November 7, 2014

From Focal Elements to Fibonacci: A 30-Minute In-Depth Study of Composition

There's more to composition than the rule of thirds.

And Fibonacci's not an opera singer. (You're thinking of Pavarotti -- or of Bocelli -- or of no opera singers because why would you be?) The composition is the frame and the arrangement of the elements in that frame. What are the elements of a frame? The mise-en-scène -- everything in the frame that makes up the frame, including everything from the actors, to lighting, to props, to costumes, to composition.

Those two things, composition and mise-en-scène, are usually the first concepts you should (and do) learn about aesthetic theory, because they lay the foundation for everything else. But let's rewind for a second and take a look at what composition actually is and how the elements within the concept come into play when setting up and blocking your shots. Andrew Price breaks things down nicely in this video, which is geared toward CGI artists. However, don't be deterred if you're not one -- compositional principles are quite universal, applying to film, photography, painting, sculpture, and other plastic arts.

Understanding how to arrange the elements in your shot to create beautiful compositions is the foundation of your job as a filmmaker and cinematographer. Think of a film as a form of communication: the compositions (as well as editing, music, dialog, etc.) are our language and the elements of mise-en-scène are our words. Being able to comprehend them and know what they mean will only make you a better communicator, allowing you to express yourself fully through your film to your audience.     

Your Comment

11 Comments

Yay. Glad to see the Blender Guru is getting picked up here. :)

November 7, 2014 at 2:35PM

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Steven Bailey
Writer/Director/Composer
912

Great video. I'm all for breaking rules/conventions, but these are solid starting points for lots of compositional situations.

November 7, 2014 at 3:29PM

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I'm reading a book of David Fincher interviews. He talks alot about framing a scene with no focal point, and letting the audience explore the space themselves.

November 7, 2014 at 4:03PM

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I can't believe that was 30 minutes! I was tuned into this entire video like I would be drawn to an perfectly composed image. I finally created an account on this website just to say thanks for sharing. :)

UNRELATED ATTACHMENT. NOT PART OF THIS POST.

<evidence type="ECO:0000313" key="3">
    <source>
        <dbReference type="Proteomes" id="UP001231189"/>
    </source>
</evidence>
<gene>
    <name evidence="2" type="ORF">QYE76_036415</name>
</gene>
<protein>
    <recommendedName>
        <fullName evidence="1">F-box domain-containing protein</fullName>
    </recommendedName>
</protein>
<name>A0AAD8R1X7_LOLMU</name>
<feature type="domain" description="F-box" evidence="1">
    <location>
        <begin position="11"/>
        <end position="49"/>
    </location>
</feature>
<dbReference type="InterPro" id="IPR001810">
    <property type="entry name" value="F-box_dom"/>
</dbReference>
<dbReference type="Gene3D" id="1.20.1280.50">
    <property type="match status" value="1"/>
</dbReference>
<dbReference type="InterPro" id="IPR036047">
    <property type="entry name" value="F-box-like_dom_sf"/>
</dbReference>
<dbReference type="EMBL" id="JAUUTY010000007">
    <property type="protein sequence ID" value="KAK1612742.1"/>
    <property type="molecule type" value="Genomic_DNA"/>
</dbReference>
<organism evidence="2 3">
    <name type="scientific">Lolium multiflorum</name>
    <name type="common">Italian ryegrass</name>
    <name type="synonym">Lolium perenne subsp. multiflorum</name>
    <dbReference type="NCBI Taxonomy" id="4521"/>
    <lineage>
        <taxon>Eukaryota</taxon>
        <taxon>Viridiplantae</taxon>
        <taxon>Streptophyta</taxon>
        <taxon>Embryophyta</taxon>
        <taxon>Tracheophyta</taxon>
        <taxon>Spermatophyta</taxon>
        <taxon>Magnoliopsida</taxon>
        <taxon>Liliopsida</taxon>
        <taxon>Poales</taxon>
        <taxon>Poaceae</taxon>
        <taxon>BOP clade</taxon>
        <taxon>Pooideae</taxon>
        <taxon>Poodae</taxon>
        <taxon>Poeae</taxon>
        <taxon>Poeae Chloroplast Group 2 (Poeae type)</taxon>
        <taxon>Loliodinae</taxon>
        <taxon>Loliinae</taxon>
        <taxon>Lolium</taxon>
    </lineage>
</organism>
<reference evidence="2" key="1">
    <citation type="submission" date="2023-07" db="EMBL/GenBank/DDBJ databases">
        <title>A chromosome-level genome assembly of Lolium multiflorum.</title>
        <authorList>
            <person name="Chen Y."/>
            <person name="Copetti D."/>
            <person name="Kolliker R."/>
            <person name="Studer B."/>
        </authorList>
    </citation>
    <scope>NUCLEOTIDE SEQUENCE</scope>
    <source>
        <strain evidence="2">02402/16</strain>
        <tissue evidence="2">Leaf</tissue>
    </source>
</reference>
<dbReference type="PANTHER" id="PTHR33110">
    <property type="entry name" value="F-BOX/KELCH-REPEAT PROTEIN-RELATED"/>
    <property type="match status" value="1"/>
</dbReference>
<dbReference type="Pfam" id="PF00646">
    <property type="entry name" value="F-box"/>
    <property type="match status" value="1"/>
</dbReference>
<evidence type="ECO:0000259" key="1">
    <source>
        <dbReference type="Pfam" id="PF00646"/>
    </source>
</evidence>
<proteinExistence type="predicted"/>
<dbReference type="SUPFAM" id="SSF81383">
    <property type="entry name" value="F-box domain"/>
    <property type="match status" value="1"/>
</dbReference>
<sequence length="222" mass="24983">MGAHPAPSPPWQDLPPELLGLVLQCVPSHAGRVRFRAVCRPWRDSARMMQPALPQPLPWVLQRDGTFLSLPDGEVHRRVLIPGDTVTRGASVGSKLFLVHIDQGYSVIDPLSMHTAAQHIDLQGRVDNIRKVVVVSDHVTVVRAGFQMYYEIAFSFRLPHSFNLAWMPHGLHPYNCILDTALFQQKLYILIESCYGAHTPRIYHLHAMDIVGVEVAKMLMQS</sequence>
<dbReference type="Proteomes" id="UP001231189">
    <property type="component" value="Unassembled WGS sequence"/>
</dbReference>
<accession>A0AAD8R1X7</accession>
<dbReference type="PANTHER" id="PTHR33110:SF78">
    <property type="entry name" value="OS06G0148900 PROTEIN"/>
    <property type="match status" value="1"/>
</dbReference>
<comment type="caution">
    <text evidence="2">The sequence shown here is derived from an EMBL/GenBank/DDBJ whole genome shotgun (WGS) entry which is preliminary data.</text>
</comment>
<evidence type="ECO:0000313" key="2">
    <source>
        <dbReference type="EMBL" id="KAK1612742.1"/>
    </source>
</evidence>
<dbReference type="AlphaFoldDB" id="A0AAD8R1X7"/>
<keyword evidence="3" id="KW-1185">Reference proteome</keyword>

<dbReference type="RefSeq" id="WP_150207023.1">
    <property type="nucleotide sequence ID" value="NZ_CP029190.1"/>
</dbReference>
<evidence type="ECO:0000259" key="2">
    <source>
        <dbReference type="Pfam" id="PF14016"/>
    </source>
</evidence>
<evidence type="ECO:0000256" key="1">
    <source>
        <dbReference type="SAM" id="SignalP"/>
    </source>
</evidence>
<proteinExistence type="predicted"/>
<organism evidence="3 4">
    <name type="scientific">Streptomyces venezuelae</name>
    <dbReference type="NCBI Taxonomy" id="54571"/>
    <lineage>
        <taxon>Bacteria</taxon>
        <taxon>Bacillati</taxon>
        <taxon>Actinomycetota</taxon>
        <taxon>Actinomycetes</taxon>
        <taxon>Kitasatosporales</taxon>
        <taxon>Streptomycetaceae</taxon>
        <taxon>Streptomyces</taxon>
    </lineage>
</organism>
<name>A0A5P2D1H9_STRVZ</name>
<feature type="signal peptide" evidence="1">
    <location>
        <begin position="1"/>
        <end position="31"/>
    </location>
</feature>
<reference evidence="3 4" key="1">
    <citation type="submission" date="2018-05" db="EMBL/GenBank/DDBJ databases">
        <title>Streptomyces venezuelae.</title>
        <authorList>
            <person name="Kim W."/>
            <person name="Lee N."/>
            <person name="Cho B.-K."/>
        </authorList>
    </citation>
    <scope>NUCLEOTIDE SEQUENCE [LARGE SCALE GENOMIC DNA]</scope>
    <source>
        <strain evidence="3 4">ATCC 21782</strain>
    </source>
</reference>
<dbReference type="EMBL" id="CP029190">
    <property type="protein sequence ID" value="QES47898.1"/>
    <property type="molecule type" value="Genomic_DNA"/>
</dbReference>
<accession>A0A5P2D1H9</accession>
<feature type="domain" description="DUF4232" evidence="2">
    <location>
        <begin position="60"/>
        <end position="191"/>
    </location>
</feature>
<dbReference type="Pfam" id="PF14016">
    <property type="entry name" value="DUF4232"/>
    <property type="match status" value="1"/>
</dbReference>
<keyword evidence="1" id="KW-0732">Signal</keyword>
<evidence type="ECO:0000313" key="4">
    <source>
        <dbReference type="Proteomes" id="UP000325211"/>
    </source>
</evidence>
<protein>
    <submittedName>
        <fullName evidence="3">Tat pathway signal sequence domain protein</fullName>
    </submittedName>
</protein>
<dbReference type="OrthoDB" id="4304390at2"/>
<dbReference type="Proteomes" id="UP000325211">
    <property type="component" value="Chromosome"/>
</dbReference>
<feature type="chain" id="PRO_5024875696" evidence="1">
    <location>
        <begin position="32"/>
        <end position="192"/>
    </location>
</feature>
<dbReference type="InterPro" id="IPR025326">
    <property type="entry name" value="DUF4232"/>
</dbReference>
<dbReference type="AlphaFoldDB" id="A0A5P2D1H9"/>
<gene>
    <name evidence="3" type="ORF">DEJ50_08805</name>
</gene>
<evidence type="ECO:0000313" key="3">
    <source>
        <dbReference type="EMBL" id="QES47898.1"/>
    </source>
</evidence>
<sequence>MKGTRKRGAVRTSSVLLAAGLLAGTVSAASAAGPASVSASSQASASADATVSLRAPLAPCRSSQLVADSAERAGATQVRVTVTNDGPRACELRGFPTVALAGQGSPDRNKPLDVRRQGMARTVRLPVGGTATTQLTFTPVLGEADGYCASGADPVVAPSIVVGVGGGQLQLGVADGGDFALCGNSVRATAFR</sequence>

November 7, 2014 at 6:14PM

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Abel Perez- Arita
Director of Photography/ Camera Operator
101

Anyone know who made these jellyfish?

November 7, 2014 at 6:46PM

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Amanda Tasse
Director/ Writer/ Interactive Designer
74

A glass shader will do the trick.
Also. You could replace the interior with a combination of a volume scatter and emission in order to make it glow.

November 7, 2014 at 9:18PM

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Edgar More
All
1232

Thoroughly enjoyed this video. Thanks for posting!

November 8, 2014 at 2:52PM

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Kevin Greene
Editor
792

November 9, 2014 at 4:32AM

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Would like his views on how to maintain composition, while moving the camera as in PAN OVER:

November 13, 2014 at 6:25PM

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Colin Slater
Director
93

Fantastic! Loved it!

November 16, 2014 at 11:39PM

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James Hunter
Director
91

For anyone wondering who on Earth Fibonacci is, he's a famous mathematician that proposed the Fibonacci Sequence. The picture at the top shows the sequence graphed. I have studied some of math in art. Examples of math in art are using the Fibonacci sequence to frame a subject and form (the appearance of 3D in a 2D photo.) It is very interesting.

November 20, 2014 at 9:14PM

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Beau Wright
Filmmaker
409